I want to talk a little about 8th tip:
If you're developing your own game -please I beg you- don't make a clone game. Nobody needs a another bubble game. Clone game development causes you to not to learn the game design iteration process.
I think it's really important for us, I'm talking about novices in gamedev which are looking for idea to realize.
There is no need to realize ping-pong, asteroids, breakout and other crap, being implemented so many times...
I disagree; If you're learning to program it's great to have a clearly defined goal to stick to, so you can focus on dealing with the programming thing.
It's like saying don't play "bad bad leroy brown" on the guitar when learning to play guitar. Play something new and different!
Or saying; improvise while learning to cook! It will make you a better cook.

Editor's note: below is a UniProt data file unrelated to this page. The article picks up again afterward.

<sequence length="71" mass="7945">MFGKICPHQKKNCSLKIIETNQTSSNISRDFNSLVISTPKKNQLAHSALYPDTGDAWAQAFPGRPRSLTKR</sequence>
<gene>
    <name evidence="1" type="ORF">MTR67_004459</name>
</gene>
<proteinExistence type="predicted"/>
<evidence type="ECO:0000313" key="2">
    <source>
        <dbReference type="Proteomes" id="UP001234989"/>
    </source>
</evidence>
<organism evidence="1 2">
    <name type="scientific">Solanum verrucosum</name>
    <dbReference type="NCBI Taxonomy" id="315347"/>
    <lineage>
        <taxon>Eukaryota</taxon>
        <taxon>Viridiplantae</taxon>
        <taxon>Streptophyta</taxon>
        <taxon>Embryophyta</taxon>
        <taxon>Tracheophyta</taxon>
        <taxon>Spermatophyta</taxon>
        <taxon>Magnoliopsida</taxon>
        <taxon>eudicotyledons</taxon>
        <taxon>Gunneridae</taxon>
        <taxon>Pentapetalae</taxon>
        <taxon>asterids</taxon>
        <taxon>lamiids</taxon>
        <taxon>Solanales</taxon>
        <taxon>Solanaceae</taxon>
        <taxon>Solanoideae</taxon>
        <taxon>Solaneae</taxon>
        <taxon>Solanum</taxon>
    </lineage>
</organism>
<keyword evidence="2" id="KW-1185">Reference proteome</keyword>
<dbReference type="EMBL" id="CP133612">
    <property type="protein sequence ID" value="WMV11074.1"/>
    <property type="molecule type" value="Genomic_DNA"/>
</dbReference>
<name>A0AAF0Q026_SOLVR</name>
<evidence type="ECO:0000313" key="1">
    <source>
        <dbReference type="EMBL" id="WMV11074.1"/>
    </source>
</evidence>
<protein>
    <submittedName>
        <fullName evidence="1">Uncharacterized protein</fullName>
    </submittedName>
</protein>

If I'm not sure if I'm making spaghetti, I'll both be figuring out what I'm trying to cook, while running all over the kitchen,
failing to memorize where I put the knives. - Just because somebody else cooked spaghetti with meatballs, my kids won't enjoy my meal as much?
If you know you're creating a jawbreaker game, pong or asteroids, you have a pretty good idea of what you want to end up with.
You can program your way there; that is the actual challenge, and what you actually need to learn.
As superman3275 said, the statement seems to originally be directed towards established/upstart game developers (with prior programming experience implied).
And aside from how games are received by the public, I think it's up to the individual developer to decide what he or she enjoys developing more. Unless you're looking to become popular, or make money off development, why would you develop a game based on what
other people like? If it's my hobby, I intend to create something I enjoy. That's what drives indie development IMO.
Only pleasing the end user is sort of a commercialization of the scene, I think.